News & Features
December 2022: Our Favourite Reads of the Year
By- 22 December 2022 - 14:34pm
If you attended our Autumn Edition this year, we want your feedback to help us with our planning
By- 22 December 2022 - 14:34pm
December is often a reflective time of year as we look back while simultaneously looking ahead. We’ve been seeing a lot of lists about the best books of the year and thought we would each share our top three books of the year.
We’d like to take this opportunity to wish you all a very merry Christmas and a happy and healthy New Year. We’ll be back in January, so keep an eye on our socials and sign up to our newsletter to be the first to hear our news.
Without further ado, here are our favourite books of the year (in no particular order):
Sian, Festival Director:
Gini, Festival Manager:
These books will forever remain on my bookshelf - they have transported me from an unlikely friendship in Croydon, to an epic adventure in the skies, to a four-decade epic set in London and Tuscany. If you have not yet read them, I urge you to treat yourself over Christmas and buy them!
Sue Wall, Derby Book Festival Trustee and Interviewer:
Keith McLay, Derby Book Festival Trustee and Interviewer:
Fiona Apthorpe, Derby Book Festival Trustee:
Sam, Shared Reading Project Co-ordinator:
Very contrasting books - a tough Glasgow childhood, a fantasy/allegory in a mysterious realm and a re-read of a murder in an elite university where you know whodunnit but why and how unfold. These were all compelling and immersive.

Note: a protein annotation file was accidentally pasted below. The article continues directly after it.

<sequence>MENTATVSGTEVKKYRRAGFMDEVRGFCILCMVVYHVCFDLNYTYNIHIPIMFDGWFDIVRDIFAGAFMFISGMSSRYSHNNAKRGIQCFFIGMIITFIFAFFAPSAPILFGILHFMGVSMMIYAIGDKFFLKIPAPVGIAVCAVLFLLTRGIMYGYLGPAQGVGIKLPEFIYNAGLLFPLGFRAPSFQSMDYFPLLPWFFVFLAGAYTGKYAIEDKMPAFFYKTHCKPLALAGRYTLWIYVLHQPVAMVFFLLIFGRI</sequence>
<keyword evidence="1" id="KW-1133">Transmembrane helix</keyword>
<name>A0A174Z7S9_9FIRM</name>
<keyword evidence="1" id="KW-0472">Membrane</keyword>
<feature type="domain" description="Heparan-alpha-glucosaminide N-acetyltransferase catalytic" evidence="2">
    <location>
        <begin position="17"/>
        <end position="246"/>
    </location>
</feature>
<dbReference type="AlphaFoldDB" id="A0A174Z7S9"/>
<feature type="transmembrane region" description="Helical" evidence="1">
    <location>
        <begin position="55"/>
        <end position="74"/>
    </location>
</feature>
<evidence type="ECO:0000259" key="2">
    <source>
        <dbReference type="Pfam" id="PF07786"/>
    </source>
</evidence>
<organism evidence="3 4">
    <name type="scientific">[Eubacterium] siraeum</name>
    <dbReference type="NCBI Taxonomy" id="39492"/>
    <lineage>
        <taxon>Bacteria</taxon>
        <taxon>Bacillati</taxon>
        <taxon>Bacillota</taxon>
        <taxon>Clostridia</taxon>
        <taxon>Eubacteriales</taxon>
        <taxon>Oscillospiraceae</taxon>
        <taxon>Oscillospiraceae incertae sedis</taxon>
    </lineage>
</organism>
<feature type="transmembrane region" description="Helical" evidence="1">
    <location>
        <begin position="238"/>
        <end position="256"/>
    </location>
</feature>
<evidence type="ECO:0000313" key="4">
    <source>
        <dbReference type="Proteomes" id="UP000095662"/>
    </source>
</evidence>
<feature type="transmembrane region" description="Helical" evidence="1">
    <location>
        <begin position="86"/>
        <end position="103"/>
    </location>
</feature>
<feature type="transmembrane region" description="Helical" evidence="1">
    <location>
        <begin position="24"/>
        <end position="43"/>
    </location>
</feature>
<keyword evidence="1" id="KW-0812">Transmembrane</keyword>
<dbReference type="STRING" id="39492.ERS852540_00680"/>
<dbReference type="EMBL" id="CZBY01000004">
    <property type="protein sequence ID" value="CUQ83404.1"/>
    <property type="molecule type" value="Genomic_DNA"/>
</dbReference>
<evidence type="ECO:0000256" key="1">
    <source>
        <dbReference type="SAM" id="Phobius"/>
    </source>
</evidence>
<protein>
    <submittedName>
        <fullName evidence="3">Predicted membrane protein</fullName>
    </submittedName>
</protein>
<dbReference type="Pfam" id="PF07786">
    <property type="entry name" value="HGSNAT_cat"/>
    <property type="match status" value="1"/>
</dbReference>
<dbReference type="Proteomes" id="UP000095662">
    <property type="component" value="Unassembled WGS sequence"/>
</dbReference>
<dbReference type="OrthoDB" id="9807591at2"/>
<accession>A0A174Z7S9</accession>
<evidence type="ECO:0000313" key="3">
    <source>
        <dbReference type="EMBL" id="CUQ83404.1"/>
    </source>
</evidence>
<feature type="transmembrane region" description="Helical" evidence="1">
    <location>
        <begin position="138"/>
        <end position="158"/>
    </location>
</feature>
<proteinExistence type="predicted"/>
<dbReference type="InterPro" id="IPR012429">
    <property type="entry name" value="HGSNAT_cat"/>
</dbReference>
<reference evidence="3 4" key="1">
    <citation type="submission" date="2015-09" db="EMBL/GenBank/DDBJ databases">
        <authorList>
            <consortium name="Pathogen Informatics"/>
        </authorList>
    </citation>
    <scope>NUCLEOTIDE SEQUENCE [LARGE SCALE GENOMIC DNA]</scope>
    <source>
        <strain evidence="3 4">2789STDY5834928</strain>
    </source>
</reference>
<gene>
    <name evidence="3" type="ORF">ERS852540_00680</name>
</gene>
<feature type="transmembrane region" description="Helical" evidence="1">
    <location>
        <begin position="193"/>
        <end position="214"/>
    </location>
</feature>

Felicity, Festival Administrator:
Keith Donald, Derby Book Festival Trustee:
Here are my reviews of books read in the last few weeks:
As regular readers will know, I receive this publication each quarter. It is a collection of literary works, (mainly essays, poetry and short stories). Each publication focuses loosely on a theme; this quarter’s theme is siblings.
The quality of the writing is always mixed; another way of writing that is that some of the works appeal to me, and in relation to other items I wonder why they have been accepted by the commissioning editor.
This quarter’s publication is no exception. Some of the writing is excellent, (and I did not want to come to the end of that section), but other sections left me cold. I think that it is the same with a collection of short stories or an anthology of poetry.
However, the quality of the good writing outweighs by far any disappointment which I might feel in relation to those works which do not appeal to me. Please do subscribe to the publication, since you will receive a collection of new works every four months at a very reasonable cost, and you will be supporting new writers. That’s well worth the investment of money and time.
Katie Kitamura – “Intimacies”
This is an outstanding novel. It came with a lot of very positive comments from reviewers, and I read it on holiday in a couple of days. The main character is a translator in The Hague at the international criminal court. The novel follows her assimilation into the international society based in The Netherlands, with a backdrop of a trial in the court for crimes against humanity.
The main character was real to me; we learnt of her insecurities, of her relationships and of her challenges with a career in that environment. Without wishing to give the ending away, the book ends with the reader feeling positive and hopeful.